by Steven Ertelt
February 24, 2005
Madrid, Spain (LifeNews.com) — The Spanish government has given researchers the go-ahead to begin conducting experiments involving human embryonic stem cells. That makes the country one of four in Europe to authorize such research, contrary to the pro-life views of the Catholic Church.
Spain’s new Socialist government put forward guidelines last October allowing such research and, on Wednesday, it approved four new projects.
Bernat Soria, one of Spain’s top medical researchers, will use the embryonic stem cells to study diabetes, another project looks at Parkinson’s and the other two will try to transform the cells into other kinds of cells.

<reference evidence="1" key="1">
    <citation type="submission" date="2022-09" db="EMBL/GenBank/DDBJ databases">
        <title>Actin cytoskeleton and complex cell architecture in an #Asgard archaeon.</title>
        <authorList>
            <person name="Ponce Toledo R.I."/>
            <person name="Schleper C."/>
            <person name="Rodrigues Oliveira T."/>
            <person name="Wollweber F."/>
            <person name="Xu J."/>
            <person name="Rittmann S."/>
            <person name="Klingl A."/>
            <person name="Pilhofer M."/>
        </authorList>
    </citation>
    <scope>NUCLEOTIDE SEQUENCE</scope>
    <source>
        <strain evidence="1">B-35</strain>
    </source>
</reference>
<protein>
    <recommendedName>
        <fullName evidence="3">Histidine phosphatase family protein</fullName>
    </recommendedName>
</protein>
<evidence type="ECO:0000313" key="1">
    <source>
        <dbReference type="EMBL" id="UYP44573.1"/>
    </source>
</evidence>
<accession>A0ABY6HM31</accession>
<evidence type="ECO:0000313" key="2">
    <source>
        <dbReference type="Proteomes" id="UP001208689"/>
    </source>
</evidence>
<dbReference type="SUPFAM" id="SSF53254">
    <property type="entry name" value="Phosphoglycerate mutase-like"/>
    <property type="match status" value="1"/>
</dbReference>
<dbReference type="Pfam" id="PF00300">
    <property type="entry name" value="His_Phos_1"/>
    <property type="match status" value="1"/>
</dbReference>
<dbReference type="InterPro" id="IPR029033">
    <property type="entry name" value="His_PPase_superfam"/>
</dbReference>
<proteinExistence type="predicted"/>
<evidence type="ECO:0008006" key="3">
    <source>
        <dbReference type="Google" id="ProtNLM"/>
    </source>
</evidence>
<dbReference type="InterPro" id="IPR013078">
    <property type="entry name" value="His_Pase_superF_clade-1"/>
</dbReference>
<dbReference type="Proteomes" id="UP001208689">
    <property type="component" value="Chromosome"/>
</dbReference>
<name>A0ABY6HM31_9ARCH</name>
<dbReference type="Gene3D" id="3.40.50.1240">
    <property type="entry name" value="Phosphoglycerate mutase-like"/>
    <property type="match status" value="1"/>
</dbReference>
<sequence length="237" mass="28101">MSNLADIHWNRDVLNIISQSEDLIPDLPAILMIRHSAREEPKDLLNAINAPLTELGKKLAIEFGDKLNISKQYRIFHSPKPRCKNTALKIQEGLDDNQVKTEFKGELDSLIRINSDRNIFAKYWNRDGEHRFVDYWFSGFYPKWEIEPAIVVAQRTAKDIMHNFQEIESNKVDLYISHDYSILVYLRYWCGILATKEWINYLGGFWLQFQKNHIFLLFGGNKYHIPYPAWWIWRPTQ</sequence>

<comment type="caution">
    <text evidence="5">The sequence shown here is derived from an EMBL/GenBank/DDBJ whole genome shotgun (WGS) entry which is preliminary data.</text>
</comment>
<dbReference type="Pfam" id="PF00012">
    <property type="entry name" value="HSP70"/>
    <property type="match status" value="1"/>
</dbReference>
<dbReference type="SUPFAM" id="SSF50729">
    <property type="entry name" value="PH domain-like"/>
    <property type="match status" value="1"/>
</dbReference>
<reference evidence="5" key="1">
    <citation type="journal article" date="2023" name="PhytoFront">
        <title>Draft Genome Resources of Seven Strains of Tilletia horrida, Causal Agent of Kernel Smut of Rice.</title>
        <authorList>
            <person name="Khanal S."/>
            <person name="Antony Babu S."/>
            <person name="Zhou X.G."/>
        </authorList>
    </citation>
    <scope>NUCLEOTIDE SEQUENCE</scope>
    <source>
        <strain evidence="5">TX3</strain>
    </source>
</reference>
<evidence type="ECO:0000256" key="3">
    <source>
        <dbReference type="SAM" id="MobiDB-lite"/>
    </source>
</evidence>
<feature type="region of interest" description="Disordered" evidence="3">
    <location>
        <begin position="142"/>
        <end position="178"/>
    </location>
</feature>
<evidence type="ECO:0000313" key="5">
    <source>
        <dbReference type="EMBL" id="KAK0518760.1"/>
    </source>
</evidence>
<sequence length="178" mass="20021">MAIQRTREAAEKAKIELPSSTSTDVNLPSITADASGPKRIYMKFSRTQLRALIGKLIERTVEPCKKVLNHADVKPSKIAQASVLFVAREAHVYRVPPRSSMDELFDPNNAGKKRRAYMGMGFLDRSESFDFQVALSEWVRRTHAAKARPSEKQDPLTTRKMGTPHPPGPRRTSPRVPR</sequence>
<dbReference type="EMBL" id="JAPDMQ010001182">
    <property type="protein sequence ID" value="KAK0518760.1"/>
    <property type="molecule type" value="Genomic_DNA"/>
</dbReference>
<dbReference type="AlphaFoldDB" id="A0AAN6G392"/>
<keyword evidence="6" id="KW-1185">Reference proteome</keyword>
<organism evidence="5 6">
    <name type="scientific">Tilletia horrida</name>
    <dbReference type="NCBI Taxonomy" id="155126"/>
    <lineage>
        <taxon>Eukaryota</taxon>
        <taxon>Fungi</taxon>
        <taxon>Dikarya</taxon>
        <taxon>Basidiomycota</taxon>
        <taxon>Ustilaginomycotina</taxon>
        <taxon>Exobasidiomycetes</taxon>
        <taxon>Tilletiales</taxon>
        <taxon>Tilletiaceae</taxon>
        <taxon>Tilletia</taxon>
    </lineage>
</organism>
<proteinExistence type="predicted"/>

"We have been through exactly five years of ups and downs, including a change of government, but at least we can work in Spain," Soria told the Sapa news agency.
Sweden, Belgium and Britain also allow research conducted by destroying human life.
The Popular Party, Spain’s more conservative political party had previously passed a more protective law prohibiting the use of human embryos in research.
With the change, scientists can use "leftover" human embryos created by fertility clinics. Such clinics can also increase the number of human embryos they create for clients.
"It is not ethical to place obstacles and difficulties in the way of scientists who are using their talent and knowledge to improve our capacity to treat illness," Deputy Prime Minister Maria Teresa Fernandez de la Vega told a news conference after last year’s decision.
Pro-life groups and the Catholic Church oppose destroying human life to advance research. They say adult stem cells are more ethical and have already proven more effective because they have developed treatments for dozens of diseases.